Miami Beach City Manager Jimmy Morales today sent a letter warning the mayor and commission that an unknown number of gun-rights activists planned to fish from the pier with their guns on display. They also plan to carry their weapons where everybody can see them while walking a mile and-a-half to and from the 12th Street Garage despite the fact the city offered closer parking.
This, for some reason, is all legal under a state statute. That's the point that the stunt, organized by Florida Carry, is trying to make.
"The City Attorney's Office and the Miami Beach Police Department have been communicating with the organizer in an attempt to plan for this event," Morales wrote, "and the Police Department is preparing to accommodate the lawful activity of this group in a manner least likely to cause alarm to the public."
This past June, six members of the organization were stopped by Miami Beach Police during a similar event. The officers closed the pier, confiscated the weapons, and verified the members' licenses while detaining the group for about two hours. Once police concluded everything was legal, the men were released and their guns were returned to them. (The gun-rights advocates posted a video of the encounter on YouTube.)
In July, the group, claiming they were unlawfully detained, filed a notice of intent to sue the city. Those present included Christopher Philpot, Sean Devine, Jonah Weiss, Michael Taylor, Steven Jenkins, and Carlos Gutierrez, all from South Florida. They were detained for almost two hours. At least one of them was allegedly injured in the process, Florida Carry attorney Eric Friday told the Herald. "Those officers committed criminal acts against my members," he added.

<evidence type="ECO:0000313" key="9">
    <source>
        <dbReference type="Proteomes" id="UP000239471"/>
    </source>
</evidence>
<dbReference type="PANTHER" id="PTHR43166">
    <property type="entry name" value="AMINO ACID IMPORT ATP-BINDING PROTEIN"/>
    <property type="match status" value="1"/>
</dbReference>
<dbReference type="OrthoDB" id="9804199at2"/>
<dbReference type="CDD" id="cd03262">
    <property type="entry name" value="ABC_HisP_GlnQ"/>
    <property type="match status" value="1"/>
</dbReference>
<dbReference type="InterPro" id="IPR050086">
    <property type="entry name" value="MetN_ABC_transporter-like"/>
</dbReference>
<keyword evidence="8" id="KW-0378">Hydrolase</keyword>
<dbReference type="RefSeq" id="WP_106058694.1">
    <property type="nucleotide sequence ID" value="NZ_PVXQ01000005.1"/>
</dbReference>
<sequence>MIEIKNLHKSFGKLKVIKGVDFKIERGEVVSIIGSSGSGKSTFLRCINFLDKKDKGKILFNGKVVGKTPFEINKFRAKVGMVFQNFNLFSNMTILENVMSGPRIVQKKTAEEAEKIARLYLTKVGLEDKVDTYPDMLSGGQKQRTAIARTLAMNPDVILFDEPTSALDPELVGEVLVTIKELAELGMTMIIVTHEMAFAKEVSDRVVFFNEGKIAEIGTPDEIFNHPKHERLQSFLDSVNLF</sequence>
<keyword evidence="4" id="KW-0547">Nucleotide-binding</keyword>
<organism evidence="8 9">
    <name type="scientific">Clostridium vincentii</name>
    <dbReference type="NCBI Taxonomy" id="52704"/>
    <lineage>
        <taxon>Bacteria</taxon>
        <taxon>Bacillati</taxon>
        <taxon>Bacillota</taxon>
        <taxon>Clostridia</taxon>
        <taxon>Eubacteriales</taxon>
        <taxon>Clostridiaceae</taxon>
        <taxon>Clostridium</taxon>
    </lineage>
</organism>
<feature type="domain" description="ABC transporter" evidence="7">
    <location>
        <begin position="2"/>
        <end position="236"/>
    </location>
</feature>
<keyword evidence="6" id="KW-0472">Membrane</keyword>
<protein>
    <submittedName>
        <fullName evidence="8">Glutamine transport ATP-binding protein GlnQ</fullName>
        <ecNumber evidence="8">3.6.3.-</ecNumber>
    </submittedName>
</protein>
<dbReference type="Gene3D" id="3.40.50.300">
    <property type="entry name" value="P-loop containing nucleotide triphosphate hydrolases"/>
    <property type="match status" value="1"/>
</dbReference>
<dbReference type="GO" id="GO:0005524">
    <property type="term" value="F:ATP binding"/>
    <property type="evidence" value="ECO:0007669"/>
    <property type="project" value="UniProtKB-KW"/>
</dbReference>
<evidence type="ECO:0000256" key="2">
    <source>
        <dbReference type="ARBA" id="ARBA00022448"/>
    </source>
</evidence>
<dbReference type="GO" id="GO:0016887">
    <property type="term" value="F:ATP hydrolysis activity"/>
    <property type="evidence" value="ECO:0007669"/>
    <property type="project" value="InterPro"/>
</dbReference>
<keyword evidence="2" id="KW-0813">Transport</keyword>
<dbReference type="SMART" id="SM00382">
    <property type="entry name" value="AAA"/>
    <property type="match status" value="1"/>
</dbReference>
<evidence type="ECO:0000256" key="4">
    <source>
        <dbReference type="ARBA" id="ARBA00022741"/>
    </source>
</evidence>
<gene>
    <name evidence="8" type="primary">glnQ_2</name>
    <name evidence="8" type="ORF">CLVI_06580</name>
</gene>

Miami Beach officials defended the cops' actions. Chief Daniel Oates wrote in a June email that he was confident they acted properly.
"Given the current climate, if six people show up to a pier in South Beach carrying guns, our citizens expect us to respond promptly and address any potential danger," he wrote.
Florida Carry members are supposed to begin arriving sporadically around 9 a.m., according to Morales' letter. They plan to fish for a few hours and finish around 2 p.m. The organizer "was unable to provide any clarity" about how many people might be there.
Police will be onsite for the duration of the event, Morales wrote, to "protect the rights of all involved" and to "provide reassurance to the community."
"This is people going fishing, but we exercise our rights while we are fishing," Friday told New Times. "There are some people in the group that, but for the issue of trying to make a point, they might not come do this. There are other people, like me, that are avid fishermen."